Feature

China: A labour movement in the making

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Chinese workers are on the move, often provoked by unpaid wages, long hours and rotten, dangerous working conditions. Simon Gilbert looks at whether there is potential for the host of seperate disputes to coalesce into a national workers’ movement, with enormous power.

Behind China’s much vaunted economic miracle lies a tale of exploitation and resistance. The wealth of the country’s new billionaires was created by the labour of millions of migrant workers, working exhaustingly long hours for little pay, if they ever got paid at all, in some of the most dangerous conditions in the world. But the bosses, including those of the multinational corporations who often reap the biggest profits, haven’t had it all their own way. In the face of government repression workers have learnt to organise and fight for their rights.

Antisemitism and the Russian Revolution

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During the latter part of the 19th century and first years of the 20th, the European country which witnessed the most severe antisemitism was not Germany but the Russian Empire. The Tsarist state police would regularly organise pogroms during which drunken Black Hundreds or Cossacks would attack Jewish villages, murdering Jews and destroying their property.

Brexit: limited options

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The process of negotiating Britain’s exit from the European Union is getting no easier for the Tories as time goes on. Alan Gibson looks at the perpetual backing-down Theresa May and her ministers are being forced into, as well as the considerable pressures bearing down on Corbyn.

The government’s Brexit secretary David Davis hailed the transition deal signed with the EU’s Michel Barnier in March as a major breakthrough. But it didn’t come without the Tories backing down from a series of positions and promises it had made about what would be acceptable.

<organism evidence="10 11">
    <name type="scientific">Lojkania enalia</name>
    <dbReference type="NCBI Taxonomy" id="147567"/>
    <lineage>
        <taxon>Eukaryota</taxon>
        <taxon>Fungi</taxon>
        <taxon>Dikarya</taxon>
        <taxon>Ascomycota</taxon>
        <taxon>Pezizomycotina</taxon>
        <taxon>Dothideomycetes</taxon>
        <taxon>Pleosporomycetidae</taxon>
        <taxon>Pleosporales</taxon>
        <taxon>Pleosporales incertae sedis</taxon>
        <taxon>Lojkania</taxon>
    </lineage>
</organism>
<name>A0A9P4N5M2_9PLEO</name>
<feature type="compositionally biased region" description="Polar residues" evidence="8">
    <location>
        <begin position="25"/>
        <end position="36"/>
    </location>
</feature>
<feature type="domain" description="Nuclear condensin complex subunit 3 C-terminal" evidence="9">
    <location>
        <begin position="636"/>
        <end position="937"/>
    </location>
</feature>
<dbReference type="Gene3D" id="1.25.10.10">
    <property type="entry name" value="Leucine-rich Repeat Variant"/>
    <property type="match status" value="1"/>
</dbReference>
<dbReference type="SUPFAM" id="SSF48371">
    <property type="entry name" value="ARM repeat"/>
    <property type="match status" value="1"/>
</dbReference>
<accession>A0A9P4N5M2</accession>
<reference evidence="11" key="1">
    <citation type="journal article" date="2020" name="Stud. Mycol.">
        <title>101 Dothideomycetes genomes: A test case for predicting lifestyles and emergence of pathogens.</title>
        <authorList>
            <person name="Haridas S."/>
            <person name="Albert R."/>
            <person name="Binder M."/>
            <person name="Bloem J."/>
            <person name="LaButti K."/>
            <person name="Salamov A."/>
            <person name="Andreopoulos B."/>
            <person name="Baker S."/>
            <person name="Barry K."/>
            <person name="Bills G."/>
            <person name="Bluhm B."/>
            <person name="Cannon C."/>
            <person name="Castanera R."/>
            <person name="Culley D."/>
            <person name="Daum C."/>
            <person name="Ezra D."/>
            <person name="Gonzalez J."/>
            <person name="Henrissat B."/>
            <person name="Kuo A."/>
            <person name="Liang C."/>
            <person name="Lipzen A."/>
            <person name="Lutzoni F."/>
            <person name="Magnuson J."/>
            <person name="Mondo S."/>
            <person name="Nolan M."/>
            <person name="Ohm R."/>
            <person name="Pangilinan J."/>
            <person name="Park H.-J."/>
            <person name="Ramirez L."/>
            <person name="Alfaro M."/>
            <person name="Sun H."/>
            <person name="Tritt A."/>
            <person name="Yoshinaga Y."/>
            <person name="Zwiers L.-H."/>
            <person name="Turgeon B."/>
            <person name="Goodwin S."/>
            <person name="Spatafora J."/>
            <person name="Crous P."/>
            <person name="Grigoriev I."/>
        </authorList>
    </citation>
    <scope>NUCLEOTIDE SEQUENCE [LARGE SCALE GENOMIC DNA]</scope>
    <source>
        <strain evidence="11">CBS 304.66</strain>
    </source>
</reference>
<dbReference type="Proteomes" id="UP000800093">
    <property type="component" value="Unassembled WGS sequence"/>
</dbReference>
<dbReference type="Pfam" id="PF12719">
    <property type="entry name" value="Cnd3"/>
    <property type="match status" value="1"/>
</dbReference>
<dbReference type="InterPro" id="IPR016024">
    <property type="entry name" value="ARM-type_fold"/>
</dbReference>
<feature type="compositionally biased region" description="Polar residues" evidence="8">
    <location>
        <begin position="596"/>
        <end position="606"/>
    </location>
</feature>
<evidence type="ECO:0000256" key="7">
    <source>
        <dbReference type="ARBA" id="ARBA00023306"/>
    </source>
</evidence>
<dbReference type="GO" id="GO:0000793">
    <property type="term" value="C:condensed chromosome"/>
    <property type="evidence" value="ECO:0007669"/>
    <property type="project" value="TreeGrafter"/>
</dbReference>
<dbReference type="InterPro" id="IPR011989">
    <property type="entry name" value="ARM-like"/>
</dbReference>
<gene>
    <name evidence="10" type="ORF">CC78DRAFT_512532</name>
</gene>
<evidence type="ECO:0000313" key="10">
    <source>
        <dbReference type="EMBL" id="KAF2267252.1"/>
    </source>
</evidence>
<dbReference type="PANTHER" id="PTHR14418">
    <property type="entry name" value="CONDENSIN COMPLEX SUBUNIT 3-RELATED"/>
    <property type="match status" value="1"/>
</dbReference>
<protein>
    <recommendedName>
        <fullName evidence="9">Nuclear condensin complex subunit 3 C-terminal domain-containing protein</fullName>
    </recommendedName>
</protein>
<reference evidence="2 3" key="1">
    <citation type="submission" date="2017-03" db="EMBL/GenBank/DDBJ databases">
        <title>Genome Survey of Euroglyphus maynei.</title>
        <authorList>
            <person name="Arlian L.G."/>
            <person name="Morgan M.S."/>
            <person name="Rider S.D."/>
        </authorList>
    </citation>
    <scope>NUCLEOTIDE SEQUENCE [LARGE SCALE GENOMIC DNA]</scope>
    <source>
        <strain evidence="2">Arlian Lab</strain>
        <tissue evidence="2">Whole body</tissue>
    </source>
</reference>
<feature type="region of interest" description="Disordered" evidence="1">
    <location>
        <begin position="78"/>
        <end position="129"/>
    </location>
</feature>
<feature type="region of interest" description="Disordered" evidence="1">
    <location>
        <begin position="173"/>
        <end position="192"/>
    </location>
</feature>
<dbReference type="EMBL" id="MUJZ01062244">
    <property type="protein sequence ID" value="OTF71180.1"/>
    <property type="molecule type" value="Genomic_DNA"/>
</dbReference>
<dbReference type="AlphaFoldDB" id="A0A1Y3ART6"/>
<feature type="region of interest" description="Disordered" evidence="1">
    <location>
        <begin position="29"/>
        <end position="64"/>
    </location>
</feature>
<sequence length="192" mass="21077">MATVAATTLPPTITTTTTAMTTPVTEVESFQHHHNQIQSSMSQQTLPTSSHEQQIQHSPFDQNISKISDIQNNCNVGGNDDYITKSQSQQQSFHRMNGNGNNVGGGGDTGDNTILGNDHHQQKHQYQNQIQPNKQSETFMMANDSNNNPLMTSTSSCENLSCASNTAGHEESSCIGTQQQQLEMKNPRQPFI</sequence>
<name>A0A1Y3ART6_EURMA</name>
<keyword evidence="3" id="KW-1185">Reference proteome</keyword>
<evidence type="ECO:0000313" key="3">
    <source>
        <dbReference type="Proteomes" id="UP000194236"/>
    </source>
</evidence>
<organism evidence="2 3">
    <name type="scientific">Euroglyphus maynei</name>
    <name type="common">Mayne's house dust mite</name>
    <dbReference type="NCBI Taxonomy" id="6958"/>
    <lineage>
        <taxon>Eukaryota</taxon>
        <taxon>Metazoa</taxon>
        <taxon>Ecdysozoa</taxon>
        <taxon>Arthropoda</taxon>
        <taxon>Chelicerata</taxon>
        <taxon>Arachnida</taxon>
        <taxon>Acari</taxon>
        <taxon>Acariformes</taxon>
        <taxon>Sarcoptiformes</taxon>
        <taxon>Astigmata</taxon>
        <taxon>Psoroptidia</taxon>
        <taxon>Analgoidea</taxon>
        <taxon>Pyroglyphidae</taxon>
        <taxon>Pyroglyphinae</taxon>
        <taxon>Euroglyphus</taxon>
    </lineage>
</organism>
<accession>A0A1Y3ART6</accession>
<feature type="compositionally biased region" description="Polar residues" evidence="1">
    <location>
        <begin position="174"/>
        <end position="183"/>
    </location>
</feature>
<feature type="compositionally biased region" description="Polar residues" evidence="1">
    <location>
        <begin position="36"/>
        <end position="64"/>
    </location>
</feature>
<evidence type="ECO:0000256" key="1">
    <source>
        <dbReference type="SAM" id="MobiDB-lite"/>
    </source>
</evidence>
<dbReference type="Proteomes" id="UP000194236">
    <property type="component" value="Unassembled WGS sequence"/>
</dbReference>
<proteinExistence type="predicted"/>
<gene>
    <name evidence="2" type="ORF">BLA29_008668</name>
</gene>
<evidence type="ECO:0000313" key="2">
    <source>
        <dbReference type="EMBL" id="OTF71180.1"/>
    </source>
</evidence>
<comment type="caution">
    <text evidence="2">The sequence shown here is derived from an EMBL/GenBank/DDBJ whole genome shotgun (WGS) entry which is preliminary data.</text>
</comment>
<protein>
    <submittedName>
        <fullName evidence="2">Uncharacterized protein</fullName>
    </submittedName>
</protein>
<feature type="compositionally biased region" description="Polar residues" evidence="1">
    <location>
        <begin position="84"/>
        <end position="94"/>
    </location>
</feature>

As the Financial Time said, “Monday’s announcement showed that the EU, without a great deal of cunning, had managed to call multiple bluffs from Brexiters about the transition period.”

Time's up for unequal pay

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48 years after the Equal Pay Act, companies are still finding ways to pay women less, as Carrie Gracie’s case against the BBC revealed. Anna Blake investigates the complexities of gender and pay today.

In this centenary year of the Representation of the People’s Act — when some women, those aged over 30 who met specific property qualifications, were first granted the right to vote — much has been made of how far we have come.

Trouble ahead in Putin’s Russia?

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This month’s election will likely see Putin returned to office for another term. Robert Behan looks at the prospects of genuine opposition — from right and left.

The presidential elections in Russia this month will see the continuation of Putin’s rule in Russia for another six years. Such has been Putin’s grip over the Russian political institutions and the media throughout his reign that any other result would be unthinkable.

How Marx discovered the working class